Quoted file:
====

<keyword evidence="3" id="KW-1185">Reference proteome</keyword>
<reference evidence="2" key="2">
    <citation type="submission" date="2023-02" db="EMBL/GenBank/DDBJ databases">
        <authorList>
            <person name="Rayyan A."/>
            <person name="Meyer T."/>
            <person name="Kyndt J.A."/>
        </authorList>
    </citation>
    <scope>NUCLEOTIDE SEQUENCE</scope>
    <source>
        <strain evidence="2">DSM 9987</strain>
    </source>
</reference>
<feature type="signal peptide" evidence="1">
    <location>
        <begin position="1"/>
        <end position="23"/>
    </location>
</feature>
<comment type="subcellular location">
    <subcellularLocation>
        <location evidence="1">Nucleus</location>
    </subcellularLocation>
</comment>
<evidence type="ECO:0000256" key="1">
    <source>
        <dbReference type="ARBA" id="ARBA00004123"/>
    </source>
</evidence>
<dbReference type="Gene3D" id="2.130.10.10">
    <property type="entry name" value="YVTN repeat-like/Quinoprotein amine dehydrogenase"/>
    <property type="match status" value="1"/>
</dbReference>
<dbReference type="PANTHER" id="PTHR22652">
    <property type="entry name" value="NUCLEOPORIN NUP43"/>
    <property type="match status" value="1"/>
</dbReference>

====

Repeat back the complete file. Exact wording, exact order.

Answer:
<keyword evidence="3" id="KW-1185">Reference proteome</keyword>
<reference evidence="2" key="2">
    <citation type="submission" date="2023-02" db="EMBL/GenBank/DDBJ databases">
        <authorList>
            <person name="Rayyan A."/>
            <person name="Meyer T."/>
            <person name="Kyndt J.A."/>
        </authorList>
    </citation>
    <scope>NUCLEOTIDE SEQUENCE</scope>
    <source>
        <strain evidence="2">DSM 9987</strain>
    </source>
</reference>
<feature type="signal peptide" evidence="1">
    <location>
        <begin position="1"/>
        <end position="23"/>
    </location>
</feature>
<comment type="subcellular location">
    <subcellularLocation>
        <location evidence="1">Nucleus</location>
    </subcellularLocation>
</comment>
<evidence type="ECO:0000256" key="1">
    <source>
        <dbReference type="ARBA" id="ARBA00004123"/>
    </source>
</evidence>
<dbReference type="Gene3D" id="2.130.10.10">
    <property type="entry name" value="YVTN repeat-like/Quinoprotein amine dehydrogenase"/>
    <property type="match status" value="1"/>
</dbReference>
<dbReference type="PANTHER" id="PTHR22652">
    <property type="entry name" value="NUCLEOPORIN NUP43"/>
    <property type="match status" value="1"/>
</dbReference>